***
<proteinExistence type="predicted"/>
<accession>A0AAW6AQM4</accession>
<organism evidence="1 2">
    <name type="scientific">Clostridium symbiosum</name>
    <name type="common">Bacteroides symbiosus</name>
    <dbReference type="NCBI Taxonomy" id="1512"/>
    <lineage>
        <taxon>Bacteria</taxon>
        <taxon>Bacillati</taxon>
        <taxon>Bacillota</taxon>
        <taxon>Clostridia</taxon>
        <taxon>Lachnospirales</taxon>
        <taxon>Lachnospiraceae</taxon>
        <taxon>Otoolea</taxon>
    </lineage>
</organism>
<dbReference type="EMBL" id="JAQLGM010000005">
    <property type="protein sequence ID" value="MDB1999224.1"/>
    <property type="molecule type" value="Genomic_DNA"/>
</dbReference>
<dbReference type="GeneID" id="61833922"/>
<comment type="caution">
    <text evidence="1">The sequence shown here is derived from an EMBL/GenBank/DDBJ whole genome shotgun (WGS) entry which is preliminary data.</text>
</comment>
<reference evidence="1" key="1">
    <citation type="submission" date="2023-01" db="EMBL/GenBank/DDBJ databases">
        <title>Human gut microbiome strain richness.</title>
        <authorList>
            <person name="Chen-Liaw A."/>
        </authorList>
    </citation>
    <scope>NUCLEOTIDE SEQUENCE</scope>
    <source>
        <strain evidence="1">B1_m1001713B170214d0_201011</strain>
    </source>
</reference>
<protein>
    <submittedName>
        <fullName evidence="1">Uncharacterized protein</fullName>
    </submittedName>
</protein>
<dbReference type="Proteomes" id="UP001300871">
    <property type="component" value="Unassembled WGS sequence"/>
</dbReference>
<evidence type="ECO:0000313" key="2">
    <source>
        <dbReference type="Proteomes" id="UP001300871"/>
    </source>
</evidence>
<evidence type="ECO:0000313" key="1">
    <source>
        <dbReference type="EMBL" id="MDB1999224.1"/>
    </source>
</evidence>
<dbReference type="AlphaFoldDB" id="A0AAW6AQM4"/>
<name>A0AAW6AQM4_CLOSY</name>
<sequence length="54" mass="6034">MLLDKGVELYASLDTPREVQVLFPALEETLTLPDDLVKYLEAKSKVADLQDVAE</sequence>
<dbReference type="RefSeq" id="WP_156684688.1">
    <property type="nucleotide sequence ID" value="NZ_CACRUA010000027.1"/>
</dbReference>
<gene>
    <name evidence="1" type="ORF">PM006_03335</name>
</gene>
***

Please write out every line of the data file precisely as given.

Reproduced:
<proteinExistence type="predicted"/>
<accession>A0AAW6AQM4</accession>
<organism evidence="1 2">
    <name type="scientific">Clostridium symbiosum</name>
    <name type="common">Bacteroides symbiosus</name>
    <dbReference type="NCBI Taxonomy" id="1512"/>
    <lineage>
        <taxon>Bacteria</taxon>
        <taxon>Bacillati</taxon>
        <taxon>Bacillota</taxon>
        <taxon>Clostridia</taxon>
        <taxon>Lachnospirales</taxon>
        <taxon>Lachnospiraceae</taxon>
        <taxon>Otoolea</taxon>
    </lineage>
</organism>
<dbReference type="EMBL" id="JAQLGM010000005">
    <property type="protein sequence ID" value="MDB1999224.1"/>
    <property type="molecule type" value="Genomic_DNA"/>
</dbReference>
<dbReference type="GeneID" id="61833922"/>
<comment type="caution">
    <text evidence="1">The sequence shown here is derived from an EMBL/GenBank/DDBJ whole genome shotgun (WGS) entry which is preliminary data.</text>
</comment>
<reference evidence="1" key="1">
    <citation type="submission" date="2023-01" db="EMBL/GenBank/DDBJ databases">
        <title>Human gut microbiome strain richness.</title>
        <authorList>
            <person name="Chen-Liaw A."/>
        </authorList>
    </citation>
    <scope>NUCLEOTIDE SEQUENCE</scope>
    <source>
        <strain evidence="1">B1_m1001713B170214d0_201011</strain>
    </source>
</reference>
<protein>
    <submittedName>
        <fullName evidence="1">Uncharacterized protein</fullName>
    </submittedName>
</protein>
<dbReference type="Proteomes" id="UP001300871">
    <property type="component" value="Unassembled WGS sequence"/>
</dbReference>
<evidence type="ECO:0000313" key="2">
    <source>
        <dbReference type="Proteomes" id="UP001300871"/>
    </source>
</evidence>
<evidence type="ECO:0000313" key="1">
    <source>
        <dbReference type="EMBL" id="MDB1999224.1"/>
    </source>
</evidence>
<dbReference type="AlphaFoldDB" id="A0AAW6AQM4"/>
<name>A0AAW6AQM4_CLOSY</name>
<sequence length="54" mass="6034">MLLDKGVELYASLDTPREVQVLFPALEETLTLPDDLVKYLEAKSKVADLQDVAE</sequence>
<dbReference type="RefSeq" id="WP_156684688.1">
    <property type="nucleotide sequence ID" value="NZ_CACRUA010000027.1"/>
</dbReference>
<gene>
    <name evidence="1" type="ORF">PM006_03335</name>
</gene>